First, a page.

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Homework Help: Another problem from Kline

  1. Feb 18, 2007 #1
    1. The problem statement, all variables and given/known data
    A body has acquired a downward velocity [itex] v_0 [/itex] and thereafter the acceleration is proportional to the distance traveled. Measure time and distance from the instant and place where the object has acquired the velocity [itex] v_0 [/itex] and find the formula or the distance traveled as a function of time.


    2. Relevant equations
    Suggestion in text to use

    [tex] \frac{dv}{dt} = v\, \frac{dv}{dy} [/tex]


    3. The attempt at a solution
    I have found this problem very challenging. I'd appreciate any suggestions. I know it's long and complicated, and I am asking a lot, but if any of you have time, it really would be appreciated.

    Using the suggestion in the text, I started with [itex] a = ky [/itex] which means [itex] \frac{dv}{dt} = ky [/itex] or

    [tex] v\frac{dv}{dy} = ky [/tex]

    My idea here was to get an expression for v, and then integrate that (as dy/dt) to get y in terms of t. But I have never really seen something like this before in the text. So perhaps I took a wrong turn here. What I tried to do was this: [tex] v\, dv = ky\, dy [/tex] and integrate this to get [tex] v^2/2 = ky^2/2 + C [/tex].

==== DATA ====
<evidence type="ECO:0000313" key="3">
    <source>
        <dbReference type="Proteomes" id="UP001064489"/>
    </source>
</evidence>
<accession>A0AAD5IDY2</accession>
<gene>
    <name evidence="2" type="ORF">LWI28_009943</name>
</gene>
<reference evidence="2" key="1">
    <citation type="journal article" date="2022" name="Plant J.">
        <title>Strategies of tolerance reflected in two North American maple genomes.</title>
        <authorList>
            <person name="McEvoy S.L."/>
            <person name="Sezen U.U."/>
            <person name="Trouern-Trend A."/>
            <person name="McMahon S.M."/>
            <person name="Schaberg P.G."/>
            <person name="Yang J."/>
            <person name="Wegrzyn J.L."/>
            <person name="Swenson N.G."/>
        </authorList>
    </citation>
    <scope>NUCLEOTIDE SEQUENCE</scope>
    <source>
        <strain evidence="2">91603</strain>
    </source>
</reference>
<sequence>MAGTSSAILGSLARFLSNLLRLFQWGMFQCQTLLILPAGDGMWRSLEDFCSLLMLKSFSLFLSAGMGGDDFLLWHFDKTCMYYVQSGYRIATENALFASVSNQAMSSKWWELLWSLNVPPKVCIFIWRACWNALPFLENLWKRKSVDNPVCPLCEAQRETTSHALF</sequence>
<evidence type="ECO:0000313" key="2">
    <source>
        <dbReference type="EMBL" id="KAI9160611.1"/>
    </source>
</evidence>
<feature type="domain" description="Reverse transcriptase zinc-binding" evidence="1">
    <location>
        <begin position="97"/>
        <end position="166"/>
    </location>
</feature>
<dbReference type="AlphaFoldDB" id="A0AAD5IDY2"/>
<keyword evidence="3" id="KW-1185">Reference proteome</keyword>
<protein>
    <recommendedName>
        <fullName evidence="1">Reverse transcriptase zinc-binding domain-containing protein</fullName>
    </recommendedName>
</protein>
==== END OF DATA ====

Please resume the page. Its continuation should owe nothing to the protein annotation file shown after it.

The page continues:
I know the book says you aren't supposed to view dv/dy (or any derivative) as a fraction, but I couldn't think of anything else to do.

    On the off chance this was ok. I found [itex] C = v_0^2/2 [/itex] and so end up with [itex] v^2 = ky^2 + v_0^2 [/itex].

    So (assuming this is right), I have [tex] \frac{dy}{dt} = \sqrt{ky^2 + v_0^2} [/tex] I use the theorem on reciprocals to write it as [tex] \frac{dt}{dy} = \frac{1}{\sqrt{ky^2 + v_0^2}} [/tex]

    To integrate this, I set [itex] y = v_0\tan\theta/\sqrt{k} [/itex] and so [itex] dy/d\theta = v_o\sec^2\theta/\sqrt{k} [/itex] and I end up with the integral

    [tex] t = \frac{1}{\sqrt{k}}\int \frac{1}{\cos\theta}\, d\theta = \frac{\log(\cos\theta)}{\sqrt{k}} = \frac{1}{\sqrt{k}}\log\left(\frac{v_0}{\sqrt{v_0^2 + y^2k}}\right) + C [/tex]

    So

    [tex] De^{\sqrt{k}t} = \frac{v_0}{\sqrt{v_0^2+y^2k}} [/tex]

    and

    [itex] D = 1/v_0 [/itex].

    Here is where I stopped, since it is obvious that this is not going to lead to the correct answer as given in the book, which is

    [tex] y = \frac{v_0}{2\sqrt{k}}(e^{\sqrt{k}t} - e^{-\sqrt{k}t}) [/tex]

    Thanks again, if anyone has the fortitude to slog through all this.

    Sheldon
     
    Last edited: Feb 18, 2007
  2. jcsd
  3. Feb 18, 2007 #2
    Now I see a mistake in my integration of 1/cos. Let me think on this some more, and I will post again. Sorry to bother everyone.

    Sheldon
     
    Last edited: Feb 18, 2007
  4. Feb 19, 2007 #3
    Yes, that was the problem. Well, I managed on my own for once. Sorry to bother anyone who read this.

    Thanks
    Sheldon
     
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